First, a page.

Pyrethroids are relatively safe but not be viewed as harmless. If you spill enough on your skin you might experience itchiness, numbness, nausea, and respiratory problems, among a rather long list adverse events. At very high doses pyrethroids can kill you, a fact known because some people have injected it and in one case because somebody ate food that was cooked in pyrethroid concentrate (it resembles cooking oil). There are also scattered reports that some pyrethroids are carcinogenic and estrogenic but I don’t think such effects are shockingly large, and to date they seem to be restricted to mouse studies. Each pyrethroid listed above has a slightly different toxicity, so to get more information Google the name or read the linked material by clicking on their name.
Are pyrethroids safe for pets?
Dogs and chickens seem to be fine. Cats, however, lack sufficient levels of a liver enzyme that helps detoxify pyrethroids, and can thus they can develop what is called pyrethroid toxicosis. A good indicator of cat sensitivity to pyrethroids is the standard warning of keeping them away from pyrethroid-treated dogs. I.e., if you dose your dog with a large amount of pyrethroids (to kill fleas, e.g.), friendly cats that cuddle with the dog are at risk. If you’d like to see a video of rag doll cat with pyrethroid poisoning (you probably don’t), here’s a video.
Do pyrethroids kill other animals?
For example, the spray kills monarch caterpillars, even weeks later later due to the presence of insecticide dried onto milkweed leaves (Oberhuaser et al. 2006).
And the spray can kill honey bees, even if honey bees are inside their hives when the pyrethroids are spayed (workers bring small amounts back to the hive the following day if they land on treated plants or if they find small puddles of water to drink). Sublethal amounts of pyrethroids can change honey bee behavior and make workers smaller. I would imagine the pyrethroids would end up in the honey, too.
And pyrethroids kill fireflies, which are most active in a yard in the late evening when mosquito-spraying franchises like to fog.
My favorite group of unnoticed insects that are killed by evening pyrethroid applications are solitary bees, of which there are approximately 4,000 species in the United States. These are bees that collect pollen and nectar during the day but spend their evenings and nights in holes (e.g., mason bees) or clamped to low vegetation. E.g., look at this a two-spotted long-horned bee (Melissodes bimaculatus) from my front yard this summer. Everyone has dozens of species of native bees in their yards but few people realize it. But they are amazing pollinators and almost all adorable. So when pesticide applicators claim their pyrethroid sprays “don’t harm bees” or are “bee friendly”, that is entirely untrue. It’s simply a marketing slogan they were taught when they bought the franchise, and they will insist it’s true even when presented with evidence to the contrary.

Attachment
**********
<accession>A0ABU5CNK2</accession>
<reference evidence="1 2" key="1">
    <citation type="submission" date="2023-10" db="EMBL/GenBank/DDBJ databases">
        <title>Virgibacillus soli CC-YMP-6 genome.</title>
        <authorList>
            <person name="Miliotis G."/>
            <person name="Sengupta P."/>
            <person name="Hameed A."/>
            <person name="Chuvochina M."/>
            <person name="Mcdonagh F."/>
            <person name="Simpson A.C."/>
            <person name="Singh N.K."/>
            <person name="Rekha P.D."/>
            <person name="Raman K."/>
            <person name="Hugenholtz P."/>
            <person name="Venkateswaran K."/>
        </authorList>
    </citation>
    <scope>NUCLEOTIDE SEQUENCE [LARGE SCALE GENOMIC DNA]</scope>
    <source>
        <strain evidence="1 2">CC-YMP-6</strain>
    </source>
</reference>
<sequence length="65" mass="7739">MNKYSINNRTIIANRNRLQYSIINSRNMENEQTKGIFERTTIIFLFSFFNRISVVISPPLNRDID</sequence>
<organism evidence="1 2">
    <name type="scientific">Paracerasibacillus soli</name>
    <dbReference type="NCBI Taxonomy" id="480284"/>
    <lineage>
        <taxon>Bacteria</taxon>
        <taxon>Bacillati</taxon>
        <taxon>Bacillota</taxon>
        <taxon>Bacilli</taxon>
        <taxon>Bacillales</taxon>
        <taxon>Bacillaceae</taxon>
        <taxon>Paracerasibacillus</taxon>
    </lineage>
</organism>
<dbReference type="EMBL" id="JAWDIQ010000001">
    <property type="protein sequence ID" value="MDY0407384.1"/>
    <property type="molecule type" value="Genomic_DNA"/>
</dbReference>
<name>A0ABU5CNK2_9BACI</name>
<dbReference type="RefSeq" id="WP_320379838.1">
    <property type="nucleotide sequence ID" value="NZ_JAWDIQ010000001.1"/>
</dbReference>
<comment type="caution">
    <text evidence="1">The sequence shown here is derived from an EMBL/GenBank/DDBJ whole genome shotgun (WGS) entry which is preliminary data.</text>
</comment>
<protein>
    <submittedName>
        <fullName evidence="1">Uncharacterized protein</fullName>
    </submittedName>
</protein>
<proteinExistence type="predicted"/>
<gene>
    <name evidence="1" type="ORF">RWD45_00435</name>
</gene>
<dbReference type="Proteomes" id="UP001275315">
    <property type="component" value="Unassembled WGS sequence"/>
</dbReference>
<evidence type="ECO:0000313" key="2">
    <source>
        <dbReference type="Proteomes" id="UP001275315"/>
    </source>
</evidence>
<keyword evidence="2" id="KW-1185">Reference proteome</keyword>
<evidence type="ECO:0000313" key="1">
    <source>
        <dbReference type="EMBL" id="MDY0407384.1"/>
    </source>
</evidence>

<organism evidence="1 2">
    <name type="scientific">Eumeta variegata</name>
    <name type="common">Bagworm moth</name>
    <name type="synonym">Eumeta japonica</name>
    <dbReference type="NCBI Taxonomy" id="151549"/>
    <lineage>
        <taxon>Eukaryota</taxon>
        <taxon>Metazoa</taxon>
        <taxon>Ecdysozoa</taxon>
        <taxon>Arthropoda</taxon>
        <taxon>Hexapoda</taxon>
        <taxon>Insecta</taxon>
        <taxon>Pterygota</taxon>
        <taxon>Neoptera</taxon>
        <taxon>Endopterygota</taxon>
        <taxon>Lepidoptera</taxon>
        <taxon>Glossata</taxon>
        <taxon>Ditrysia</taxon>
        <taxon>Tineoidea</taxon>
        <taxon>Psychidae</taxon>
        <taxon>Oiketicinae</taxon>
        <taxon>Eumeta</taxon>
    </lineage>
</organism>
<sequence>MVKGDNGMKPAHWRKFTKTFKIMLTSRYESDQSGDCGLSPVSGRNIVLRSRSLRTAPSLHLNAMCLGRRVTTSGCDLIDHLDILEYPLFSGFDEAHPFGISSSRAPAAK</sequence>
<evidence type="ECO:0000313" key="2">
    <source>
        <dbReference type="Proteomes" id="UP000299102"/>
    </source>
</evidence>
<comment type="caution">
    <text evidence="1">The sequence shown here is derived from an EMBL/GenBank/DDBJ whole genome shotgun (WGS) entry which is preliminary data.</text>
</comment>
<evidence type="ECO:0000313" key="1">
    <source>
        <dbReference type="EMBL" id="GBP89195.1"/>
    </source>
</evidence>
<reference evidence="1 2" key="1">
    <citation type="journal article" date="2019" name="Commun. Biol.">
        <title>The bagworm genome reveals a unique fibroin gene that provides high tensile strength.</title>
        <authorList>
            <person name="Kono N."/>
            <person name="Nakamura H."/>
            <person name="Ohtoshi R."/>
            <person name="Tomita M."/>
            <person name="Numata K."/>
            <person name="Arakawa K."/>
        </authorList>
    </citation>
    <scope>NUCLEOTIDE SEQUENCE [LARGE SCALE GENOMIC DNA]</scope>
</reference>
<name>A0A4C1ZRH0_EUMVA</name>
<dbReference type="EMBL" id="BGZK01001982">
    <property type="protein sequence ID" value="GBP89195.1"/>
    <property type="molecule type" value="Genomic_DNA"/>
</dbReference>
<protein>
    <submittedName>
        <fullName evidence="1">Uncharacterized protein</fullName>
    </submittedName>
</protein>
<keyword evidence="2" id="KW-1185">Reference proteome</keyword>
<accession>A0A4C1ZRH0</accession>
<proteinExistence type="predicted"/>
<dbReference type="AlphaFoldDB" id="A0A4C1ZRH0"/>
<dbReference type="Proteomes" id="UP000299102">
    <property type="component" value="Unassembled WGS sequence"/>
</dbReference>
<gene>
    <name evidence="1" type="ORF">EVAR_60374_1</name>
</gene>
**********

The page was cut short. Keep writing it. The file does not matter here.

Anyone using a spraying service is, therefore, killing all of the above and more. Insects are small and easy to ignore, but if you were to go out after a spraying and look very carefully, you’d find thousands of dead insects on the ground. And only an extremely small percentage would be mosquitoes. If you go out immediately after a spraying you can even see the twitching that precedes death (movie). It’s probably not a pleasant way to go.
Pyrethroids can kill ALL arthropods, in fact, not just insects. So if a yard is sprayed, likely 100% of spiders, mites, centipedes, and millipedes would be at risk. In total that could mean tens of thousands of individuals left twitching in treated yards. In one estimate, an acre of land in Pennsylvania contains 425 million animals … and a good portion of them would be killed by pyrethroids.
Another concern with gassing all the arthropods in a yard is that those bird species that eat arthropods will have a lot less to eat. Population levels of swallows and flycatchers, for example, have dropped in last several decades and one explanation is that there are fewer insects to eat.
And then there are fish, which are acutely sensitive to pyrethroids. Franchise owners will generally avoid spraying near people’s fish ponds and bodies of water. Indeed, by law pyrethroids can’t be used near water, though there are many reports of franchises ignoring that regulation. Even if a property doesn’t have a pond or stream, pyrethroids are rather stable in the soil and tend to get washed into nearby streams after rains. It is increasingly accepted that runoff of pyrethroids into creeks can kill fish downstream.